TAT commenced scheduled operations in 1968.
During the 1970s TAT began building up a comprehensive network of regional, short-haul domestic and international scheduled routes, as a result of being taken over in 1973 by Société Auxiliare de Services et Materiel Aéronautiques (SASMAT), the owner of rival French regional airline Rousseau Aviation, as well as the subsequent mergers with regional rivals Taxi Avia France and Air Paris. The resulting regional network served 30 provincial points in France and neighbouring European countries from Paris Orly, Lyons Satolas, Lille and St. Brieuc, respectively.
Many of TAT's French domestic routes were operated in collaboration with Air Inter, at the time the dominant domestic scheduled airline in France as well as the largest domestic airline in Europe. Most international routes were operated in conjunction with Air France, the primary French flag carrier at the time. Year-round services linking Lille with London Heathrow as well as Strasbourg with Milan Linate and a seasonal Béziers-London Gatwick service were among the international routes TAT operated during that time.
All joint operations with Air Inter and Air France were operated under those airlines' flight numbers and were prefixed with those carriers' two-letter airline identification codes as allocated by IATA, i.e. IT for Air Inter and AF for Air France. The aircraft used on all year-round international operations under contract to Air France wore that airline's full aircraft livery.
From the late 1970s until the early 1980s, TAT used to operate a scheduled German internal route linking Saarbrücken with Berlin Tegel. This route was operated on behalf of TAT Export, a wholly owned subsidiary.
The airline also started an express delivery services company in 1976 which still exists as of 2007.
During the early 1980s TAT acquired regional rivals Air Alpes and Air Alsace. As a result of these mergers, the airline established itself as France's largest regional airline as well as the leading regional partner of Air France. It also resulted in an expanded network covering more than 50 points throughout France and Europe. TAT changed its official name to Transport Aérien Transrégional in 1984 to reflect the growth in its scheduled route network.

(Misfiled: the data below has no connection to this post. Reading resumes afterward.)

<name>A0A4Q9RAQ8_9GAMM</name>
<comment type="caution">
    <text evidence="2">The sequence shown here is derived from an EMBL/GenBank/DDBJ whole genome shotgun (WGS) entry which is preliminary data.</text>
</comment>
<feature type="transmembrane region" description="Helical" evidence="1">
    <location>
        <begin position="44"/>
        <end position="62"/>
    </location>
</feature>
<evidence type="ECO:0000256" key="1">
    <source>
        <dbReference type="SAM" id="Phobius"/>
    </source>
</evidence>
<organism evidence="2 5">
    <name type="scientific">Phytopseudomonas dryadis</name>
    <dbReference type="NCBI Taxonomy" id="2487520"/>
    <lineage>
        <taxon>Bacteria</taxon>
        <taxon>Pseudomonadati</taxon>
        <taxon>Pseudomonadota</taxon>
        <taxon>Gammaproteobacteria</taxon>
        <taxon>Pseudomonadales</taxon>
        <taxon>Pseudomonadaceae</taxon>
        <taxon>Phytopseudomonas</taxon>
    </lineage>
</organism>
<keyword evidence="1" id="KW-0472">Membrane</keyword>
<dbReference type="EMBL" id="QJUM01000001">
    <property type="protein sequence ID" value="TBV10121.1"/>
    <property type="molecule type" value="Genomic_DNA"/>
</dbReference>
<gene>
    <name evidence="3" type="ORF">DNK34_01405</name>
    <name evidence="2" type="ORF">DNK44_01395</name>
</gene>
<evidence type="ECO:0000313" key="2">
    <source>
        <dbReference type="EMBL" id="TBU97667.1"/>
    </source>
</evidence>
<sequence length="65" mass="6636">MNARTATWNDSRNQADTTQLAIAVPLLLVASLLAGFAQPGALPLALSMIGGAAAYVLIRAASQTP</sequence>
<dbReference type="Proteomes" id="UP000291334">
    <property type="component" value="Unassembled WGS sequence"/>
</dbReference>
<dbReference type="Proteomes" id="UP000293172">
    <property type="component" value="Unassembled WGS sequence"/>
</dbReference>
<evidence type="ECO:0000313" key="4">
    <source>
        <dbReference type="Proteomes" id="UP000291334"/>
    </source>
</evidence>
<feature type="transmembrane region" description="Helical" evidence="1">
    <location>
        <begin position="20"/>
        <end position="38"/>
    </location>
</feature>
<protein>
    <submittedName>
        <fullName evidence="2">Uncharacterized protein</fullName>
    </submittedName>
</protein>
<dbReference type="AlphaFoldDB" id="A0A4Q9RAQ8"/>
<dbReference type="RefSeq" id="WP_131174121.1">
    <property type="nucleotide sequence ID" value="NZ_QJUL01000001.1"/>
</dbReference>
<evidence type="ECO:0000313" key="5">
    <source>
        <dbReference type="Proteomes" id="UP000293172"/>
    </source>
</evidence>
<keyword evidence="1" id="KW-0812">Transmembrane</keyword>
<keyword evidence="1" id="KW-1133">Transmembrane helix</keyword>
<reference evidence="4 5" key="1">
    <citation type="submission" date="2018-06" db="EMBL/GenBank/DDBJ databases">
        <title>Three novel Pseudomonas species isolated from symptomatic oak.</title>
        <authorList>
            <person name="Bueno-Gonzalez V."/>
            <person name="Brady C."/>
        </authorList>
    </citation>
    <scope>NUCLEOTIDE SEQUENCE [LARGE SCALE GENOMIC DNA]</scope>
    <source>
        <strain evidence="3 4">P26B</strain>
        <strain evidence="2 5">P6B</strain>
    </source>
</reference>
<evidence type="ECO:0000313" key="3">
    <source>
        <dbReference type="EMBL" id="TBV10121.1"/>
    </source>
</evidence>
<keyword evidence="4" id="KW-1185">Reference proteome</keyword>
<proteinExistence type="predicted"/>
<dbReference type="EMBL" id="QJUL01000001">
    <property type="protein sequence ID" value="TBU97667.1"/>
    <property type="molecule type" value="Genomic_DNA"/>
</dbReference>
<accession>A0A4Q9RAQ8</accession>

In July 1989 Air France acquired a 35% stake in TAT. (At that time TAT was the fourth-largest French airline .)
In the early 1990s TAT began taking advantage of the EU's newly liberalised internal air transport market by launching a three times daily scheduled service between Paris Charles de Gaulle and London Gatwick, the first time it had operated a scheduled service on a major international European trunk route. This was also the time TAT began marketing itself as TAT European Airlines.
In January 1993 British Airways acquired a 49.9% stake in TAT. From then on TAT began operating all international scheduled services in British Airways colours and under BA flight numbers. TAT also joined the British Airways Executive Club frequent flier programme at that time. The change in ownership furthermore resulted in the launch of two new international routes linking Lyon and Marseille with London Gatwick from the start of the 1993 summer timetable period. TAT's subsequent launch of three daily return flights between Paris Orly and London Heathrow complemented British Airways' own thrice daily Heathrow-Orly service. This enabled British Airways to circumvent the slot restrictions the slot co-ordinator for the airports in the Paris region had imposed on Orly's non-resident airline users, which limited each of these airlines to holding a maximum of four daily pairs of slots, and to offer up to six daily round-trips on that route. As a result of these developments, Air France ended all commercial co-operation with TAT.
In August 1996 British Airways acquired the remaining 50.1% of TAT's share capital, thus acquiring 100% ownership.
In 1997 British Airways brought TAT under joint management control with Air Liberté, in which it had acquired a controlling stake in October 1996.
British Airways subsequently merged TAT into Air Liberté to achieve a significant reduction in costs and greater operational synergies. The UK flag carrier eventually disposed of the merged entity in May 2001 to rid itself of years of heavy losses and difficult labour relations at its French subsidiaries.
Read more about this topic: TAT European Airlines
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